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A Planetary Overview

A Planetary Overview

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A Planetary Overview

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  1. A Planetary Overview

  2. A Planetary OverviewComparative Planetology • In this chapter we wish to look at the solar system as whole and compare the worlds to each other, seeking to understand their similarities and differences – comparative planetology • Planetology broadly includes moons, asteroids, and comets as well as the planets. • We can see that the solar system is not a random collection of worlds © Sierra College Astronomy Department

  3. A Planetary OverviewComparative Planetology • We see several values to comparative planetology (CP): • CP has revealed similarities and difference in the planets have helped guide the development of our theory of solar system formation • CP gives us deep new insights into the physical processes that have shaped the Earth and other worlds • CP allows us to apply lessons from our own solar system to the study of other solar systems. © Sierra College Astronomy Department

  4. A Planetary OverviewSolar System Roll Call • The Sun theis largest and brightest object in the solar system • The Sun is hot (5800 K on surface) • The Sun is gaseous and converts matter into energy in core • The Sun has the greatest influence on the rest of the solar system (light, solar wind…) © Sierra College Astronomy Department

  5. A Planetary OverviewSolar System Roll Call • Mercury is the smallest planet in the solar system • It rotates every 58.6 days and revolves every 88 days and is tidally locked to the Sun • The produces 88 days of daylight and 88 days of night, making temperatures extreme (425°C to -150°C; 800°F to -240°F). • One spacecraft has visited Mercury and another has flown by and will orbit Mercury © Sierra College Astronomy Department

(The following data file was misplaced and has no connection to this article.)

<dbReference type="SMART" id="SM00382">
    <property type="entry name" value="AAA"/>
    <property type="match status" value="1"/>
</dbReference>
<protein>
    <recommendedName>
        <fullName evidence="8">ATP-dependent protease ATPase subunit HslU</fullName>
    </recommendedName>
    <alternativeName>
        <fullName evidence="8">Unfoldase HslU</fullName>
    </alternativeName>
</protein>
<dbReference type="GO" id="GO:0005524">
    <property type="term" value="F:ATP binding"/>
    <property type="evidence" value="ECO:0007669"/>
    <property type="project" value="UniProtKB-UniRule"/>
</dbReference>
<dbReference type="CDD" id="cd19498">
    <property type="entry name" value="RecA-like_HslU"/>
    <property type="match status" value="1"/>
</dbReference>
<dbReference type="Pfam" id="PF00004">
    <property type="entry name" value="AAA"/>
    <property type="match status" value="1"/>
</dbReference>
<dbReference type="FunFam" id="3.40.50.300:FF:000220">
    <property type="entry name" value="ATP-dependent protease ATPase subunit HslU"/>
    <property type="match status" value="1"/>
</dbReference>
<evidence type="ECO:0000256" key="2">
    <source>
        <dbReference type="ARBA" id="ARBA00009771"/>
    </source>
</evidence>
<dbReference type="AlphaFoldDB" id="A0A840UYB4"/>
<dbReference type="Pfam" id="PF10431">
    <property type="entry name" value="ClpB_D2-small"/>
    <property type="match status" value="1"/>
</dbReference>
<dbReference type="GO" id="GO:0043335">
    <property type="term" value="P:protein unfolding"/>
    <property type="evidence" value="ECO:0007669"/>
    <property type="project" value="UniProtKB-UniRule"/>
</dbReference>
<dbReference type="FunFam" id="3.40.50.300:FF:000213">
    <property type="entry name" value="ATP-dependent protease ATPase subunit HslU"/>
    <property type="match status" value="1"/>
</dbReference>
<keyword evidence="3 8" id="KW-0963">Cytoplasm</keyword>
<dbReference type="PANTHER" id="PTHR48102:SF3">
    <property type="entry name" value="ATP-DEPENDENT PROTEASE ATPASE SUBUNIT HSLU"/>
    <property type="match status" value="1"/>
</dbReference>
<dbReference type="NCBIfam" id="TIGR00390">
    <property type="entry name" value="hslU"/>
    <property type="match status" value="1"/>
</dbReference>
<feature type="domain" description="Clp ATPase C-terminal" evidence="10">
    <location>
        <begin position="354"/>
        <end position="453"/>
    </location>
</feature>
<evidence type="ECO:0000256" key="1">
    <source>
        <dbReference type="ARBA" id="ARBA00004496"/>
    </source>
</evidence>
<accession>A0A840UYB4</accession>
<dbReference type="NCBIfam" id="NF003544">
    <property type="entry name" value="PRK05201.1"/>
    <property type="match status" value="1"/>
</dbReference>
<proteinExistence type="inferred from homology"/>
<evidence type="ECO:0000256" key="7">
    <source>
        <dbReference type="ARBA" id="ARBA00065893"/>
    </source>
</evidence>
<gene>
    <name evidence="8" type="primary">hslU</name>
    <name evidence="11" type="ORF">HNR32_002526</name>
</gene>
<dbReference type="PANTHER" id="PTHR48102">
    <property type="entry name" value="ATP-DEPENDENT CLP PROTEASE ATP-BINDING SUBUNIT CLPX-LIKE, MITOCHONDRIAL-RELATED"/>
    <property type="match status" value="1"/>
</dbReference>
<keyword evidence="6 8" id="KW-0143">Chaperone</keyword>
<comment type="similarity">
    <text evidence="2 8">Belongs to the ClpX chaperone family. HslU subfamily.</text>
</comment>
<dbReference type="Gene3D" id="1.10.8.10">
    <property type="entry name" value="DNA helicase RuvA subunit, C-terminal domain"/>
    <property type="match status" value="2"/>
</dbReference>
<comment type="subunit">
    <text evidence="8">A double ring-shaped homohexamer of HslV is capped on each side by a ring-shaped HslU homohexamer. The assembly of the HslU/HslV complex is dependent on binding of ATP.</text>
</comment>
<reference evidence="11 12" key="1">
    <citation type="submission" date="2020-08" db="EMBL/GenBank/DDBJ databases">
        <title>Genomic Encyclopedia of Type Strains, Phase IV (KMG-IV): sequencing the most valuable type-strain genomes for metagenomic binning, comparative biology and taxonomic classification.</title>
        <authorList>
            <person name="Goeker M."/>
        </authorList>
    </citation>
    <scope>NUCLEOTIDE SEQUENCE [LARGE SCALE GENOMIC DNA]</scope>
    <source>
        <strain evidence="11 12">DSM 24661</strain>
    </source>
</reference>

6. A Planetary OverviewSolar System Roll Call • Venus is often called Earth’s “twin” because it is nearly the same size as the Earth. But it’s nothing like the Earth… • It rotates backwards (or upside down) very slowly • It is covered with an atmosphere of mostly CO2 which allows a runaway greenhouse effect to occur raising the temperature to 470°C (880°F) planet-wide • Its surface pressure in 90 times greater than the Earth and there are clouds of sulfuric acid near the surface of the planet • TheVenus Express currently orbits Venus © Sierra College Astronomy Department

  7. A Planetary OverviewSolar System Roll Call • Earth is only world that we know of that has or had life on it • It is the only world with a significant amount of oxygen in the atmosphere • It is the only world with significant amounts of liquid water • It is the closest planet to the Sun to have a moon and our Moon is quite large compared to the Earth © Sierra College Astronomy Department

  8. A Planetary OverviewSolar System Roll Call • Mars may bear the closest resemblance to the Earth • It has a thin atmosphere of mostly CO2 • It has polar caps made of CO2 and water-ice • In the past, water very likely flowed on the surface • It has great geological wonders such as a great canyon and the largest volcano in the solar system • It has two tiny moons • It is the most studied extraterrestrial planet and has several spacecraft present and proposed to land or orbit Mars. © Sierra College Astronomy Department

  9. A Planetary OverviewSolar System Roll Call • Jupiter is largest planet in the solar system and is made mostly of gas with a Earth sized rocky-ice core in the center • It has more than 300 times the diameter and 1000 times the volume of the Earth • Its atmosphere has many storms many of which have lasted for hundreds of years • Its four largest moons (of 63) have interesting properties too (active volcanoes, subsurface water, magnetic fields) © Sierra College Astronomy Department

  10. A Planetary OverviewSolar System Roll Call • Saturn is another gaseous giant planet with a spectacular ring system • The ring system is made of millions of ice-dust chunks orbiting around the planet • Saturn has 60 moons, a few of them midsize moons and one large one, Titan, which has a significant atmosphere. • Currently, Cassini is orbiting around Saturn © Sierra College Astronomy Department

  11. A Planetary OverviewSolar System Roll Call • Uranus (YUR-uh-nus) is a smaller gas giant with a green-blue color due to methane • It has several dozen moons a few of which are midsize • The entire system (planet, rings, moons) is tilted on their side • Neptune is just a bit smaller than Uranus and bluer in color • It has about a dozen moons, one of which is large (Triton). Triton is the largest moon to go backward (retrograde) around the planet • Both Neptune and Uranus has been visited by only one spacecraft (Voyager 2) © Sierra College Astronomy Department